Stanford Jazz Workshop
38th Season
Mailing ListDonate OnlineContactSearchSite Map
2009 Stanford Jazz Festival

> 2009 Festival At A Glance
June 26   James Moody Quartet featuring Benny Green
June 27   Early Bird featuring Crosspulse Duo/Crosspulse Percussion Ensemble
June 27   Gonzalo Rubalcaba
June 28   Dafnis Prieto Si o Si Quartet
July 3   Bobbe Norris with the Larry Dunlap Trio
July 5   Songs of Sinatra: An American Celebration
July 10   Wycliffe Gordon Quartet
July 11   Early Bird Jazz: Woodwinds & Strings
July 11   Regina Carter Quintet
July 12   Everything You Wanted to Know About Jazz (But Were Afraid to Ask)
July 12   Wesla Whitfield & the Mike Greensill Trio
July 17   Brazilian Guitarist Paulo Bellinati with special guests Carlos Oliveira & Harvey Wainapel
July 18   The Donald Harrison 3D Experience
July 19   Wayne Wallace Latin Jazz Quintet
July 20   Blastin’ Barriers with Frederick Harris & Friends
July 21   Julian Lage Group
July 22   Ruth Davies Blues Night with Elvin Bishop
July 23   Simply Standards with Melecio Magdaluyo
July 25   Matt Wilson’s Sonic Garden featuring Julian Lage
July 26   Taylor Eigsti & Free Agency
July 27   Horace-Scope with Jaz Sawyer
July 28   Jeb Patton Trio featuring Albert “Tootie” Heath
July 29   1959 Revisited
July 30   SJW Mentors with Matt Wilson
Aug 1   Madeline Eastman featuring Terell Stafford
Aug 2   The Heath Brothers
Aug 3   Generations Jazz Project
Aug 4   Stan@Stanford: Remembering Stan Getz
Aug 5   Mulgrew Miller Trio
Aug 7   SJW All-Star Jam Session
Aug 8   Dena DeRose Quartet featuring Steve Davis

Bobbe Norris with the Larry Dunlap Trio
Bobbe Norris, vocals; Larry Dunlap, piano; Dan Feiszli, bass; Jason Lewis, drums

Friday July 3, 8 pm
Campbell Recital Hall
Tickets: $28 general | $14 students

Tickets on sale now!
By phone: 650.725.ARTS (2787); In Person: Stanford Ticket Office
For more information, go to our Ticketing Information Page

Read about Bobbe Norris in June 21 issue of the San Francisco Chronicle's Datebook

The right pairing of an expressive singer and a sensitive accompanist can reveal every facet of a song’s beauty, from the drama of a great lyric to the allure of a compelling harmony. Bobbe Norris’s smoky contralto and patient phrasing imbue every song she performs with character and feeling. Her husband and long-time accompanist Larry Dunlap complements her sound with almost telepathic empathy. Their interpretations of beloved standards and obscure gems are rich in nuance and spellbindingly communicative. San Francisco native Norris, who celebrates her 70th birthday with this performance, has the comfortable individuality and seemingly effortless musicality of a veteran who has never stopped learning throughout a long and storied career. Dunlap, an exceptionally tasteful and versatile pianist, has played and served as an arranger and musical director for countless world-class artists including Cleo Laine, Joe Williams, and Gerry Mulligan. His outstanding trio includes some of the finest musicians in the Bay Area: drummer Jason Lewis and bassist Dan Feiszli.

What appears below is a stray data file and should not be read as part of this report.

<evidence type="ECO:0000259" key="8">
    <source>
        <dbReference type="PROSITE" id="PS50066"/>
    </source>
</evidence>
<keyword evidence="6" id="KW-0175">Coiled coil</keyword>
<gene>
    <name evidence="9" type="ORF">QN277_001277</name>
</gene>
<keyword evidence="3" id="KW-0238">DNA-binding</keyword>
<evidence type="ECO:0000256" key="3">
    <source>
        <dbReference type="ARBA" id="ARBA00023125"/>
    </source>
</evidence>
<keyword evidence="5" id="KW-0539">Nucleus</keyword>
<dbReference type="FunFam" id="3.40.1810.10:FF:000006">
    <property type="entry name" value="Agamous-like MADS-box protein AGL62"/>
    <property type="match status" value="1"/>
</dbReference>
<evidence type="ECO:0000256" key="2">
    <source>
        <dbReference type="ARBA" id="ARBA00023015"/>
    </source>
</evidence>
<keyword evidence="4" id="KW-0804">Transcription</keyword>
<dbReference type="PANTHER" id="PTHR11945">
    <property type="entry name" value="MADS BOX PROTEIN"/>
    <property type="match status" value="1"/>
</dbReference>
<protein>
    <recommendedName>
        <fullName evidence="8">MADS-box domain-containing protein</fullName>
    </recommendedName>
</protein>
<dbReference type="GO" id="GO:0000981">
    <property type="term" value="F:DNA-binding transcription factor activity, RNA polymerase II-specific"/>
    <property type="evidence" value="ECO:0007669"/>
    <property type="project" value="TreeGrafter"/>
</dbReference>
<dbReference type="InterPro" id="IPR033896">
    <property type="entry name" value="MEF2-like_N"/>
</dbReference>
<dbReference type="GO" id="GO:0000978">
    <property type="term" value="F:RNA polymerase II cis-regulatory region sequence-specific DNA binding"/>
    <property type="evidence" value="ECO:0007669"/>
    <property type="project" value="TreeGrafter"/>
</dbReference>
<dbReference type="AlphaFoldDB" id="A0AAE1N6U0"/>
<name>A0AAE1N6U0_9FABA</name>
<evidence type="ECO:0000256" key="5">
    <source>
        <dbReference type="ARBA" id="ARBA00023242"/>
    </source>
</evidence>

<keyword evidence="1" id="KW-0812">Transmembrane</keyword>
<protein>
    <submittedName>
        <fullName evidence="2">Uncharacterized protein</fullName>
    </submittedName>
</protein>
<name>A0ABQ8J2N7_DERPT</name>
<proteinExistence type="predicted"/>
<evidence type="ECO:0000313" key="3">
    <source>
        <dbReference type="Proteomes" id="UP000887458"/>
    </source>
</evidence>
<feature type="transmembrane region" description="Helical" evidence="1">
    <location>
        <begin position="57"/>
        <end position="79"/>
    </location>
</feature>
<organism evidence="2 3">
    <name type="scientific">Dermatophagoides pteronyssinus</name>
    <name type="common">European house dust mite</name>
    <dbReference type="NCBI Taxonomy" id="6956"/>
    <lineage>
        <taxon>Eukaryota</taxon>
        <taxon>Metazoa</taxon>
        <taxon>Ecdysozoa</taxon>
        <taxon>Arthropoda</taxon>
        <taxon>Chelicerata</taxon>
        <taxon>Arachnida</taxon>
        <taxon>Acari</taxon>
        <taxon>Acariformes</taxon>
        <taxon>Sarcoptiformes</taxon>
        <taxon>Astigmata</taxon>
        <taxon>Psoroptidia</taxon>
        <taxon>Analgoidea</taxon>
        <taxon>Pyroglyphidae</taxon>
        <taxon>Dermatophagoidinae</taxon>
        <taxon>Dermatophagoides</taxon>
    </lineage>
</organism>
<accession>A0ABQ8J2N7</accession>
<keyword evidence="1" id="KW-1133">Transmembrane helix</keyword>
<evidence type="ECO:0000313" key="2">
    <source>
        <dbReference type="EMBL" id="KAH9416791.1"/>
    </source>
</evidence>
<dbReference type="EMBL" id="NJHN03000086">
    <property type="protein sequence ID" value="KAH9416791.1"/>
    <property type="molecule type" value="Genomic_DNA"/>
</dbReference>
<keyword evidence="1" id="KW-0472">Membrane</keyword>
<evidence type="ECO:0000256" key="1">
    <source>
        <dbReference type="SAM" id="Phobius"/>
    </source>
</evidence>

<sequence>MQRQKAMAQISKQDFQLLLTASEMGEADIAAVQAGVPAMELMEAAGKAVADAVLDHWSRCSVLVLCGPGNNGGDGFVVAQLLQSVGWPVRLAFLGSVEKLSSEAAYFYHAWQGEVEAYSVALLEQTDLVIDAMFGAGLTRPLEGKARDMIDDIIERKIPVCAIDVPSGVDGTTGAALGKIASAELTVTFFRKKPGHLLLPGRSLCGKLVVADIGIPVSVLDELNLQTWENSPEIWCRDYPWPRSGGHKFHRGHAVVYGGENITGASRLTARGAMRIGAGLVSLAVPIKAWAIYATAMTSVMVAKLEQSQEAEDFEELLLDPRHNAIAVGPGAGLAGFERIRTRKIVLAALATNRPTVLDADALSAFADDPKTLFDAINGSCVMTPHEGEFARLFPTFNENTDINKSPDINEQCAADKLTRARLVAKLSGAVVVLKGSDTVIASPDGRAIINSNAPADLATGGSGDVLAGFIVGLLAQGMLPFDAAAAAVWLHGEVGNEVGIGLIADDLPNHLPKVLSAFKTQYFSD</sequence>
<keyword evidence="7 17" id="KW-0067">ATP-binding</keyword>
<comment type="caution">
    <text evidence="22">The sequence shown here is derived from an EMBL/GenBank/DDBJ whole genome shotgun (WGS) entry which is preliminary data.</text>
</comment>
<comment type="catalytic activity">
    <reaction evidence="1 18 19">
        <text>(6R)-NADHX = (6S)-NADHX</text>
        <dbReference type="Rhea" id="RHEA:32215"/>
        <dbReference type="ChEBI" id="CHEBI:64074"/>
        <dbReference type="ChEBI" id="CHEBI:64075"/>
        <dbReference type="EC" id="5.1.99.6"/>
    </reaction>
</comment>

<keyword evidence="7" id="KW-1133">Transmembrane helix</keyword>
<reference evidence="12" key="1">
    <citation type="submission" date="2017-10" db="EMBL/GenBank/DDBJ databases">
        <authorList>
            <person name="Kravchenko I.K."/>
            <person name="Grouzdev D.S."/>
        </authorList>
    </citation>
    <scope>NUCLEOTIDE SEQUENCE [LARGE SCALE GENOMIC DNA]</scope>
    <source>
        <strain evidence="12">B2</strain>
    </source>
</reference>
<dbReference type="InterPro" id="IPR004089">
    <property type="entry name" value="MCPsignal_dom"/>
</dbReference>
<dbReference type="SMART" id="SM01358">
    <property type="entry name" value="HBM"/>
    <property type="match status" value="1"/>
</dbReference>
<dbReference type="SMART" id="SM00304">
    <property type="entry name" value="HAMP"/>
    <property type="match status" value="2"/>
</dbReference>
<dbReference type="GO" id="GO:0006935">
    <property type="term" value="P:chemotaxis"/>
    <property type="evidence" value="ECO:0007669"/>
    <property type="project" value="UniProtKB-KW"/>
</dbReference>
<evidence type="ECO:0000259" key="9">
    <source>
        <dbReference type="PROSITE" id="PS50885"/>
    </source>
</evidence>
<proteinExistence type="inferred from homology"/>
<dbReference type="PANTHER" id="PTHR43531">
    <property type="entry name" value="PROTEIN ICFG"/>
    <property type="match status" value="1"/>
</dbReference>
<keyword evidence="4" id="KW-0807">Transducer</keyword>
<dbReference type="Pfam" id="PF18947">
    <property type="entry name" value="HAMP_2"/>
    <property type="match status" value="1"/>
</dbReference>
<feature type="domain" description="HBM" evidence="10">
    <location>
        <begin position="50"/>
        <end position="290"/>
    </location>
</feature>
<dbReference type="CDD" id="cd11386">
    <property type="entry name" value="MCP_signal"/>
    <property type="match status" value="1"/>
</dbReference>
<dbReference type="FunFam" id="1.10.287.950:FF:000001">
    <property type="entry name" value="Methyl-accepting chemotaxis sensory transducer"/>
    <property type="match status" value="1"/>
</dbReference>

“She reaches into a lyric like she's pulling taffy and brings out the sweetness and rich flavor of each song, discarding anything superfluous or sticky.”

– Rex Reed


Photo Credit: Chuck Gee.

Q&A with Bobbe Norris

What is the first recording you remember hearing as a child?
Snow White and the Seven Dwarfs.

What’s your favorite food?
Macaroni and cheese.

What’s the most exotic place you’ve traveled to as a musician?
Kauai, Hawaii.

What’s the last book you’ve read?
The Bookman’s Promise by John Dunning.

If you could play with any other musician, living or dead (with whom you have not played), who would it be and why?
Bill Evans. He is my favorite all-time musician.

What’s your favorite tune?
“Star Eyes” by Gene DePaul.

Who is your greatest musical influence?
Nat “King” Cole.

If you were stranded on a desert island and could only have three recordings with you, what would they be?
Albums by Bill Evans, Ivan Lins, and Larry Dunlap plays Amandio Cabral.

What hobbies do you have?
Reading, walking by the ocean, swimming, watching videos.

When did you become interested in music, and what circumstances or events led to your becoming a professional musician?
My family was Croatian and played many instruments. I started singing at age four, and believed that it was natural way of being.

If you were to describe your music as a color, what color would it be and why?  
Blue because when I look at that color, it makes me happy.